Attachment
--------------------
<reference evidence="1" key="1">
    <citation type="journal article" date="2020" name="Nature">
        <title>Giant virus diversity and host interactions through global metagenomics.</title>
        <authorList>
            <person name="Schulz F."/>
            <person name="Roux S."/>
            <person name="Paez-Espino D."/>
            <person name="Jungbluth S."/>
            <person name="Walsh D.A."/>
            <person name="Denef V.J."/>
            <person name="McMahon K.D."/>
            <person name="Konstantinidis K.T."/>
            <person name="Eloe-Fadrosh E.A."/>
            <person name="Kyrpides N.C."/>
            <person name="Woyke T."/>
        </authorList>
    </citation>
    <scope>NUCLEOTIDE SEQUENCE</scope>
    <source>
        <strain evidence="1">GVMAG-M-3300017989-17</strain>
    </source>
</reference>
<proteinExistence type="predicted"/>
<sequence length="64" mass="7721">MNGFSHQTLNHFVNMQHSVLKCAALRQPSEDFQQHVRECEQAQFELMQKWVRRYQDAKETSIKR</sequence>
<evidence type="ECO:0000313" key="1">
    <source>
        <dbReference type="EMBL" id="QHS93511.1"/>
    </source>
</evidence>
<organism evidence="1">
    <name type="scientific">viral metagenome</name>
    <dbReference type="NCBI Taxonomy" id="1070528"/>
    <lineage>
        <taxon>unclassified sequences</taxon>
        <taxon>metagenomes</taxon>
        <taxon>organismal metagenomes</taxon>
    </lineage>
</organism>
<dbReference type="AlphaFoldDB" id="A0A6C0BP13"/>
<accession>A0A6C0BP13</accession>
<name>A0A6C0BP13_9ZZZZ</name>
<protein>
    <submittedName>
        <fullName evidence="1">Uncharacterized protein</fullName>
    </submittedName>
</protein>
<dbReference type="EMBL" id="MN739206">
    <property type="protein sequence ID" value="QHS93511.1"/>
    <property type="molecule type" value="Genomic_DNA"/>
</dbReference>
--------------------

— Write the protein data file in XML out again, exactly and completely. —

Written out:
<reference evidence="1" key="1">
    <citation type="journal article" date="2020" name="Nature">
        <title>Giant virus diversity and host interactions through global metagenomics.</title>
        <authorList>
            <person name="Schulz F."/>
            <person name="Roux S."/>
            <person name="Paez-Espino D."/>
            <person name="Jungbluth S."/>
            <person name="Walsh D.A."/>
            <person name="Denef V.J."/>
            <person name="McMahon K.D."/>
            <person name="Konstantinidis K.T."/>
            <person name="Eloe-Fadrosh E.A."/>
            <person name="Kyrpides N.C."/>
            <person name="Woyke T."/>
        </authorList>
    </citation>
    <scope>NUCLEOTIDE SEQUENCE</scope>
    <source>
        <strain evidence="1">GVMAG-M-3300017989-17</strain>
    </source>
</reference>
<proteinExistence type="predicted"/>
<sequence length="64" mass="7721">MNGFSHQTLNHFVNMQHSVLKCAALRQPSEDFQQHVRECEQAQFELMQKWVRRYQDAKETSIKR</sequence>
<evidence type="ECO:0000313" key="1">
    <source>
        <dbReference type="EMBL" id="QHS93511.1"/>
    </source>
</evidence>
<organism evidence="1">
    <name type="scientific">viral metagenome</name>
    <dbReference type="NCBI Taxonomy" id="1070528"/>
    <lineage>
        <taxon>unclassified sequences</taxon>
        <taxon>metagenomes</taxon>
        <taxon>organismal metagenomes</taxon>
    </lineage>
</organism>
<dbReference type="AlphaFoldDB" id="A0A6C0BP13"/>
<accession>A0A6C0BP13</accession>
<name>A0A6C0BP13_9ZZZZ</name>
<protein>
    <submittedName>
        <fullName evidence="1">Uncharacterized protein</fullName>
    </submittedName>
</protein>
<dbReference type="EMBL" id="MN739206">
    <property type="protein sequence ID" value="QHS93511.1"/>
    <property type="molecule type" value="Genomic_DNA"/>
</dbReference>